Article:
Quantitative in vivo optical tomography of cancer progression & vasculature development in adult zebrafish
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Sunil Kumar1,*, Nicola Lockwood2,3,*, Marie-Christine Ramel2,4, Teresa Correia5, Matthew Ellis6, Yuriy Alexandrov1, Natalie Andrews4,7, Rachel Patel2, Laurence Bugeon4, Margaret J. Dallman4, Sebastian Brandner6,8, Simon Arridge5, Matilda Katan9, James McGinty1,*, Paul Frankel2,*, Paul M.W. French1,*
1Department of Physics, Imperial College London, London SW7 2AZ, UK
2Division of Medicine, University College London, London WC1E 6JF, UK
3CoMPLEX, University College London, London WC1E 6BT, UK
4Department of Life Sciences, Imperial College London, London SW7 2AZ, UK
5Department of Computer Science, University College London, London WC1E 6BT, UK
6Department of Neurodegenerative Disease, UCL Institute of Neurology, London WC1N 3BG, UK
7Institute of Chemical Biology, Department of Chemistry, Imperial College, London SW7 2AZ, UK
8Division of Neuropathology, The National Hospital for Neurology and Neurosurgery, University College London NHS Foundation Trust, London WC1N 3BG, UK
9Division of Structural and Molecular Biology, University College London, London WC1E 6BT, UK
*Denotes equal contribution
Paul Frankel, email: firstname.lastname@example.org
Paul M.W. French, email: email@example.com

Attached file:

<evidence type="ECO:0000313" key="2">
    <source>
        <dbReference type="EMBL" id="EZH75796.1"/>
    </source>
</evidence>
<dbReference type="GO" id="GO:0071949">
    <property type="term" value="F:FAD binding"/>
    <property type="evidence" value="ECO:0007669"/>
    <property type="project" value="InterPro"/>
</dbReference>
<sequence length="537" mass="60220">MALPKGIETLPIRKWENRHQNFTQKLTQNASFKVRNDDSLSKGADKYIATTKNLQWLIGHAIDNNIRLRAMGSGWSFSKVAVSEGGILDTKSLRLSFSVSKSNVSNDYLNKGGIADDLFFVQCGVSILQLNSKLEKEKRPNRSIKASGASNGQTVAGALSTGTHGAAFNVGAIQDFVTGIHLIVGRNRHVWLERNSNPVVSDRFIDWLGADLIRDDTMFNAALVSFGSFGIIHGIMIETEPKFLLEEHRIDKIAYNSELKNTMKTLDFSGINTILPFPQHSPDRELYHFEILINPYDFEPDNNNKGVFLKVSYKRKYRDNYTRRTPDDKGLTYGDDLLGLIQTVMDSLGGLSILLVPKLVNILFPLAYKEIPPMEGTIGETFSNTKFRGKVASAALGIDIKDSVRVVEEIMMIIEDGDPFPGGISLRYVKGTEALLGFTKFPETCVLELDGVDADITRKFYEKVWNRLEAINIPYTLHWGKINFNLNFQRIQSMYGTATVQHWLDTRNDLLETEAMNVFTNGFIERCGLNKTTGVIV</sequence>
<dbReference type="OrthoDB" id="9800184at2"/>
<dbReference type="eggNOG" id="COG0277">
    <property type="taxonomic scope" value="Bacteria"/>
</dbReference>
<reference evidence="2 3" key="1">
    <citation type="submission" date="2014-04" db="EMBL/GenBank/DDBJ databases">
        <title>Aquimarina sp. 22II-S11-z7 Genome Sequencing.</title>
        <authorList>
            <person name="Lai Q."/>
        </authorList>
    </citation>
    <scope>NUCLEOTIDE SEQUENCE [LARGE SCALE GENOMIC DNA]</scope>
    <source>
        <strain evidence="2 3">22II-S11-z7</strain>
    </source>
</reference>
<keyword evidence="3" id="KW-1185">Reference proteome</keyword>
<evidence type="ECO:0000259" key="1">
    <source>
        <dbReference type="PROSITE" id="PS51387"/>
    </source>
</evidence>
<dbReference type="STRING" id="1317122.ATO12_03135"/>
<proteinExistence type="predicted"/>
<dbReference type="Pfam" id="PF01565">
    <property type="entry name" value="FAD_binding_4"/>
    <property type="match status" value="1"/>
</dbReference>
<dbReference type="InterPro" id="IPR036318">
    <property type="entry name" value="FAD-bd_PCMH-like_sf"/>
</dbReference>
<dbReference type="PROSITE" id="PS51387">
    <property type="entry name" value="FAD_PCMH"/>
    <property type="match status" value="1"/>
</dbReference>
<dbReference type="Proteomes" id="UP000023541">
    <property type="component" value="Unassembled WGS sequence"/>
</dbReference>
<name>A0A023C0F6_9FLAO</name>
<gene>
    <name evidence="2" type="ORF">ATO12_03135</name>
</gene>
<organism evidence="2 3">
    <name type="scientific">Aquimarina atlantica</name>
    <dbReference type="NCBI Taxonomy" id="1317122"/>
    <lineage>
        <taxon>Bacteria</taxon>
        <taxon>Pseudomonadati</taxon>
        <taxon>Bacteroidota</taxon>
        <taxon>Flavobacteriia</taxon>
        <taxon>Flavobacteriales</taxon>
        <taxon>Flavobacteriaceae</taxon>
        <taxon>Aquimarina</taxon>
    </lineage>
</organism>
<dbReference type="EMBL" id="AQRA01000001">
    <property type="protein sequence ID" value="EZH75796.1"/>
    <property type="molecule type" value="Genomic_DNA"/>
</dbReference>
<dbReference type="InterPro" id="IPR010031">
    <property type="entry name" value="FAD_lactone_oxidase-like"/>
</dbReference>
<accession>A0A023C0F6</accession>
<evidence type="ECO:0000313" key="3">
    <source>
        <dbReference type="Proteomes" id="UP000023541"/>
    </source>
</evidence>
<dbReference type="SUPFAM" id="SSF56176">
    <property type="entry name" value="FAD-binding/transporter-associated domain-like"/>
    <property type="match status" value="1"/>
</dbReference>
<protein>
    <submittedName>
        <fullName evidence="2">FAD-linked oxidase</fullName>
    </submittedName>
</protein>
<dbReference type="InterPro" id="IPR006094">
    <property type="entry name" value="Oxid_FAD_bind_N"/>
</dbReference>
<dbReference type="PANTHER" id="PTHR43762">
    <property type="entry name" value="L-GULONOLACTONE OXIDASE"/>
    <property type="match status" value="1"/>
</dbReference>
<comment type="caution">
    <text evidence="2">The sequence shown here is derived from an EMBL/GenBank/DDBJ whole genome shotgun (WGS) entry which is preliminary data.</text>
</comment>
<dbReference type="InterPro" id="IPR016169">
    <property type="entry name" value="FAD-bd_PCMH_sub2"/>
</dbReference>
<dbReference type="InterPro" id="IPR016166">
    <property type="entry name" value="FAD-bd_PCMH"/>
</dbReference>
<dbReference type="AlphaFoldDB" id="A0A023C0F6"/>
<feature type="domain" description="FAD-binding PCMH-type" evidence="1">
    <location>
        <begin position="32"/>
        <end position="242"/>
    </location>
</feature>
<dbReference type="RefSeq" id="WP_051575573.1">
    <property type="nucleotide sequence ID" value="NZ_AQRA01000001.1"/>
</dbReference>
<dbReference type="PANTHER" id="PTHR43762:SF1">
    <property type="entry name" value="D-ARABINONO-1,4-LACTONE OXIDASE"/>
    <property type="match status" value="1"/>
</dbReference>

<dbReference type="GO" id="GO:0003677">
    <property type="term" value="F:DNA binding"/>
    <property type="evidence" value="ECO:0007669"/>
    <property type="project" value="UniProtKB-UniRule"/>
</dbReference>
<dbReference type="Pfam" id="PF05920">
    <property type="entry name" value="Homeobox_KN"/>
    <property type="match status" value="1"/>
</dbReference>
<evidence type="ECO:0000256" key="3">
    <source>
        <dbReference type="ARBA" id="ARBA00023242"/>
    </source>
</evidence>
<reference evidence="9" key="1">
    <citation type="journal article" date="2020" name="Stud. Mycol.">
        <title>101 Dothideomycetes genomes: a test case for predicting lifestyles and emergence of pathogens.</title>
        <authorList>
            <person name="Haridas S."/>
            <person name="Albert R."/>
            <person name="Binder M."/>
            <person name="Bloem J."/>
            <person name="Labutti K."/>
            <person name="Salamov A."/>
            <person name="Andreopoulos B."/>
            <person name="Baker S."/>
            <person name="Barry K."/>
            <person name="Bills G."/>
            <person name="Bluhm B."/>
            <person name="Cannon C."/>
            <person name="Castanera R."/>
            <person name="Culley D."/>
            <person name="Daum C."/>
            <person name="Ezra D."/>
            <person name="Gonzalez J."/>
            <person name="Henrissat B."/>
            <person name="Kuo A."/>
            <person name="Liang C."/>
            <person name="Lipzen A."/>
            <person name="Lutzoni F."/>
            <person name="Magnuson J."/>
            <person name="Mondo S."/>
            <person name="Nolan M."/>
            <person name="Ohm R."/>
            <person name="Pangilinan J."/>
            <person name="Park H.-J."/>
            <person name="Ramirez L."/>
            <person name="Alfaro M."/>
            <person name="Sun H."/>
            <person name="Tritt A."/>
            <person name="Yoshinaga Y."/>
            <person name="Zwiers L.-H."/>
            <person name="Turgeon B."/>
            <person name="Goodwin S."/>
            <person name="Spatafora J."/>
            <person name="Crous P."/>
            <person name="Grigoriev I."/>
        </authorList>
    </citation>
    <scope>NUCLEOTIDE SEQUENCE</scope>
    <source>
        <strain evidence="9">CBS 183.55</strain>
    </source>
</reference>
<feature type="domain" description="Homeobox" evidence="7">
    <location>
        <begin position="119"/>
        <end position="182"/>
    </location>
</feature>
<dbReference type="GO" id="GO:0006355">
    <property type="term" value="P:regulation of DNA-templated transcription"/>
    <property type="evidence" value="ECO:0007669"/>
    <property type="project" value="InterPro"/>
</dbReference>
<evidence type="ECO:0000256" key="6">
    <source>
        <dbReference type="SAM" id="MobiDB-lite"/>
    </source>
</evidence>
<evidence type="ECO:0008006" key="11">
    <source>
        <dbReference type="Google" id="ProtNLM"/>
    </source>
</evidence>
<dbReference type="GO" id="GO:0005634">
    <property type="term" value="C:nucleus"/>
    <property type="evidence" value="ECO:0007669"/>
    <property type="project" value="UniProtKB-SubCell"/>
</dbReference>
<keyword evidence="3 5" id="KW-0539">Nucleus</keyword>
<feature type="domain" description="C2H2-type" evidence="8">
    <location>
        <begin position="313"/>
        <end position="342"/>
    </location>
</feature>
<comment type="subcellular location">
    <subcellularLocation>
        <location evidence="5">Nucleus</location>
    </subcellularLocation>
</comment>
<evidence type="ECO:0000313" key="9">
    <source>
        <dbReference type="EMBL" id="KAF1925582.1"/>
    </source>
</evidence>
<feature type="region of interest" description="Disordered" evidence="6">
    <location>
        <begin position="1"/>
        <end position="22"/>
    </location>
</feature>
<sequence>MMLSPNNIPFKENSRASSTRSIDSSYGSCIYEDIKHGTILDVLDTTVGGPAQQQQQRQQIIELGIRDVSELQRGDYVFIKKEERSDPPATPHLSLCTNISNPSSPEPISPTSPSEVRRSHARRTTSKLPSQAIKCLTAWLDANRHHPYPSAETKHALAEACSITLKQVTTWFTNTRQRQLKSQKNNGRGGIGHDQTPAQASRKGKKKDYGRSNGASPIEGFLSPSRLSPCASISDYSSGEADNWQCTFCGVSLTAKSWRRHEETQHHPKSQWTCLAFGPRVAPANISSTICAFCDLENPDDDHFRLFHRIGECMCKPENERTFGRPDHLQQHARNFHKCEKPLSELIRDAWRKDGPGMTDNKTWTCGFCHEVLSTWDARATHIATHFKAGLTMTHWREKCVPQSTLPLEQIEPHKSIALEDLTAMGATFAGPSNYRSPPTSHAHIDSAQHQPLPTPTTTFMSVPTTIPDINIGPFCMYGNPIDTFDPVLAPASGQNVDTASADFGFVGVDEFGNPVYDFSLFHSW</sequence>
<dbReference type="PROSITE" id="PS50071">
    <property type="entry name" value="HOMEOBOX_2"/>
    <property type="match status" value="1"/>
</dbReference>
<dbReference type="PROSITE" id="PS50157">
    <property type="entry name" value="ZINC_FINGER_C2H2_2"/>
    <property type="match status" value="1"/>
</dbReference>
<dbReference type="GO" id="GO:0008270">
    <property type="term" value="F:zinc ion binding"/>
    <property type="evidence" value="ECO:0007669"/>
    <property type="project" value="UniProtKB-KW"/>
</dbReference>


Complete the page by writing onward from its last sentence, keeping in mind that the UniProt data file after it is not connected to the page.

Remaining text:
Keywords: cancer, adult zebrafish, optical projection tomography, hepatocellular carcinoma, KRas
Received: March 03, 2016 Accepted: April 28, 2016 Published: June 01, 2016
We describe a novel approach to study tumour progression and vasculature development in vivo via global 3-D fluorescence imaging of live non-pigmented adult zebrafish utilising angularly multiplexed optical projection tomography with compressive sensing (CS-OPT). This “mesoscopic” imaging method bridges a gap between established ~μm resolution 3-D fluorescence microscopy techniques and ~mm-resolved whole body planar imaging and diffuse tomography. Implementing angular multiplexing with CS-OPT, we demonstrate the in vivo global imaging of an inducible fluorescently labelled genetic model of liver cancer in adult non-pigmented zebrafish that also present fluorescently labelled vasculature. In this disease model, addition of a chemical inducer (doxycycline) drives expression of eGFP tagged oncogenic K-RASV12 in the liver of immune competent animals. We show that our novel in vivo global imaging methodology enables non-invasive quantitative imaging of the development of tumour and vasculature throughout the progression of the disease, which we have validated against established methods of pathology including immunohistochemistry. We have also demonstrated its potential for longitudinal imaging through a study of vascular development in the same zebrafish from early embryo to adulthood. We believe that this instrument, together with its associated analysis and data management tools, constitute a new platform for in vivo cancer studies and drug discovery in zebrafish disease models.
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